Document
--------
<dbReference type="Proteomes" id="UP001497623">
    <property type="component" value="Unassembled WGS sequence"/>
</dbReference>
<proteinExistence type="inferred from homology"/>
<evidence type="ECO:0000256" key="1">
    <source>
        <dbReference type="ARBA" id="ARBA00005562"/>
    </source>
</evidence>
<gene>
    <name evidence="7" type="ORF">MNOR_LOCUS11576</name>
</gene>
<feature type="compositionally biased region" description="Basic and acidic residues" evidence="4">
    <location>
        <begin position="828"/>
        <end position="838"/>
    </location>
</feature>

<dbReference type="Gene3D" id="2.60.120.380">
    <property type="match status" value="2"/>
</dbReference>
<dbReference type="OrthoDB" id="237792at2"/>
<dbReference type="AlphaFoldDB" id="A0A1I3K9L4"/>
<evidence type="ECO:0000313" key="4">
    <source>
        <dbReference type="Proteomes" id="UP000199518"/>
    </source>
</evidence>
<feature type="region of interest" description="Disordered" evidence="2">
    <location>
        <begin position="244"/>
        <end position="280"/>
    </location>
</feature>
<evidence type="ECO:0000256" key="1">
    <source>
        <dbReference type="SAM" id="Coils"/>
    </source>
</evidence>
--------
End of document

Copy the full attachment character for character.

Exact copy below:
<dbReference type="Proteomes" id="UP001497623">
    <property type="component" value="Unassembled WGS sequence"/>
</dbReference>
<proteinExistence type="inferred from homology"/>
<evidence type="ECO:0000256" key="1">
    <source>
        <dbReference type="ARBA" id="ARBA00005562"/>
    </source>
</evidence>
<gene>
    <name evidence="7" type="ORF">MNOR_LOCUS11576</name>
</gene>
<feature type="compositionally biased region" description="Basic and acidic residues" evidence="4">
    <location>
        <begin position="828"/>
        <end position="838"/>
    </location>
</feature>

<dbReference type="Gene3D" id="2.60.120.380">
    <property type="match status" value="2"/>
</dbReference>
<dbReference type="OrthoDB" id="237792at2"/>
<dbReference type="AlphaFoldDB" id="A0A1I3K9L4"/>
<evidence type="ECO:0000313" key="4">
    <source>
        <dbReference type="Proteomes" id="UP000199518"/>
    </source>
</evidence>
<feature type="region of interest" description="Disordered" evidence="2">
    <location>
        <begin position="244"/>
        <end position="280"/>
    </location>
</feature>
<evidence type="ECO:0000256" key="1">
    <source>
        <dbReference type="SAM" id="Coils"/>
    </source>
</evidence>